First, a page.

US regulators pave way for higher capital distributions despite dissent
US banking regulators have finalised a measure allowing banks to make higher capital distributions under stressed financial conditions, over the objections of the minority members of the Federal Reserve and FDIC boards.
The Federal Reserve, Federal Deposit Insurance Corporation (FDIC) and the Office of the Comptroller of the Currency (OCC) published the final rule in a joint announcement on 26 August.
It follows an interim rule issued by the Fed on 20 March redefining “eligible retained income” – which dictates how much cash banks can distribute to their shareholders if capital ratios decline – in light of financial challenges caused by the covid-19 pandemic.
The new rule moves the regulators away from their previous single definition of eligible retained income, which was "four quarters of net income, net of distributions and associated tax effects not already reflected in net income".
Now the agencies have introduced an alternative definition that does not take measurements of any distributions or taxes. A bank’s eligible retained income is now the greater of the two options, and applies to all buffers.
According to the final rule, the revision aims to encourage more use of capital buffers in periods of stress by only gradually phasing in pay-out limitations for banks which use them.
“By enabling banking organisations to gradually decrease capital distributions in stress, rather than mandating a sharp decrease, the rule could incrementally reduce the banking organisation’s loss-absorption capacity in stress,” the document says.
The agencies say that banks facing abrupt restrictions on distributions under the capital rules could potentially limit their lending activity.
The rule applies to share buybacks, dividend payments and bonus payments, and is effective as of 1 January 2021.
The agencies previously published a rule on eligible retained income on 4 March, telling banks that if they fell into their capital buffer but remained 2.5% above minimum requirements, they could use the new definition. However, it stated that once a bank fell into the 2.5% range, the old definition would apply.
That rule was in force for just over two weeks until 20 March, when the agencies announced that the new definition would apply regardless, as “having one definition of eligible retained income for all banking organisations under the capital rule simplifies the regulatory capital framework and ensures fairness across banking organisations of all sizes.”
FDIC board member and former chairman Martin Gruenberg voted against finalising the rule in an official statement issued on 21 August, reasoning that it would “put the banking system at greater risk”.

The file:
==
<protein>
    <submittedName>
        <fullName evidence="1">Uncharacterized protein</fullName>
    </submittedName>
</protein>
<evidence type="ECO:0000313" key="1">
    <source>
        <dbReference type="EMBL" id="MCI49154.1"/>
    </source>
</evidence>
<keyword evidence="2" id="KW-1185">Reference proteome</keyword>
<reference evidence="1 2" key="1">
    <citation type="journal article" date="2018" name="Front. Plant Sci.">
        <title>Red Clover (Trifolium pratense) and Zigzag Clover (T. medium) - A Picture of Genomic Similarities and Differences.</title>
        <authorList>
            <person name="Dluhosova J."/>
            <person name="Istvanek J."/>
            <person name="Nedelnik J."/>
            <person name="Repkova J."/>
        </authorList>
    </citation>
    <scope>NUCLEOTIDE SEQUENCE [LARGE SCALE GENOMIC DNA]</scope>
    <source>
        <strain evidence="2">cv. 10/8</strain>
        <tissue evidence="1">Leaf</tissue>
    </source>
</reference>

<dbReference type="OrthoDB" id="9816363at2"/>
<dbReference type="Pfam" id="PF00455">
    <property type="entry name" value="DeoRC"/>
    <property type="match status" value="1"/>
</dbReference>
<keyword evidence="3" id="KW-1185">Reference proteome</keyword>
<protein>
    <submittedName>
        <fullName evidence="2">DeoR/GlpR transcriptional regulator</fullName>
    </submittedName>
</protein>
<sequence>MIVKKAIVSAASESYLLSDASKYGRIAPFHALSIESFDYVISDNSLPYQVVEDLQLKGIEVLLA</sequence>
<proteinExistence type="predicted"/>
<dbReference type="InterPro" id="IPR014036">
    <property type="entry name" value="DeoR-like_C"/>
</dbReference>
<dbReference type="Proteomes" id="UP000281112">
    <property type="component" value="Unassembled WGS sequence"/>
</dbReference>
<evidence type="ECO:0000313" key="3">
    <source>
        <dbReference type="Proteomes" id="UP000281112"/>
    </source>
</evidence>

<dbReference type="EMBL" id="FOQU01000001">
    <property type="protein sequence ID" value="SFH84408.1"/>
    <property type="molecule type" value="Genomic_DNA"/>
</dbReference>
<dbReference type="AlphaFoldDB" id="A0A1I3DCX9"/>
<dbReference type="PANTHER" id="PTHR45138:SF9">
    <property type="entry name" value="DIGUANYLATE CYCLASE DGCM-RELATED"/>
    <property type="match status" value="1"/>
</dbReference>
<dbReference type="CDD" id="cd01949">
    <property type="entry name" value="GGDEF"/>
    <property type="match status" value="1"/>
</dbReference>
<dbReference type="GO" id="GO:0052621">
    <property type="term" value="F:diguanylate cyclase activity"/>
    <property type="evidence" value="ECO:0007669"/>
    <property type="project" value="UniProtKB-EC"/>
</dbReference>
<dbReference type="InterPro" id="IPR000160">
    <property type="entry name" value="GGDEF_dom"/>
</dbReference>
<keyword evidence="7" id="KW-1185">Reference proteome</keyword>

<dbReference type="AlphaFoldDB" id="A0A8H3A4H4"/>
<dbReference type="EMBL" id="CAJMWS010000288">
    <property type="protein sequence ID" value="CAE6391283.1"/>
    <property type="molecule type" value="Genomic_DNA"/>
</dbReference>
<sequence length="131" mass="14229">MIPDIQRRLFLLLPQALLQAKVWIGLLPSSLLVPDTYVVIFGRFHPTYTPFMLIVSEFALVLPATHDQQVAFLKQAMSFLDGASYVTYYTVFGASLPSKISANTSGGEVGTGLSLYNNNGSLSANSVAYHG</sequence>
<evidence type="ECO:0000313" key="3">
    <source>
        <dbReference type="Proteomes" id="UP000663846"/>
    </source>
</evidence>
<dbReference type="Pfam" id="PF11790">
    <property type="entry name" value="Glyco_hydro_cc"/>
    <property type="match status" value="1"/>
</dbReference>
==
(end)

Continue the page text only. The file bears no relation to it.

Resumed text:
“The [agencies’] argument seems to be that banks should be permitted to utilise an inflated measure of retained income in order to avoid limitations on its ability to make capital distributions such as dividends,” he said.
Gruenberg called it a “misconceived rulemaking” that would allow a bank to continue to make capital distributions, such as dividends, even when they would “weaken the capital position of the bank during a period of extraordinary economic stress.”
“If there is an objective to reduce the retained income requirement, it should be done in a clear and transparent way, not by allowing capital that has been distributed to count as retained income in the bank,” he added.
The Fed passed the rule with a 4-1 majority, with governor Lael Brainard casting the lone vote against it. Gruenberg and Brainard are the sole Democrats on the FDIC and Federal Reserve boards respectively.
Gregory Gelzinis, a senior analyst at the policy institute Centre for American Progress, tells GBRR it is a “bad idea in a period of stress” to make changes to the capital framework that allows banks allowed to increase their capital distributions.
“The Fed could have instead raised the countercyclical capital buffer in good times for release in the bad times, which they did not do. Alternatively, a much more prudent way to address the issue would be to call for the suspension of capital distributions all together,” he says.
The agencies also announced the finalisation of another rule issued in March, which allows financial institutions to delay the implementation of the current expected credit losses (CECL) accounting standard for two years, alongside a three-year transition period.
The final rule applies to all financial institutions under supervision by the agencies, unlike the interim rule which applied solely to banks that were set to convert to CECL by the end of 2020.
The delay will be effective as soon as the agencies publish it in the Federal Register.
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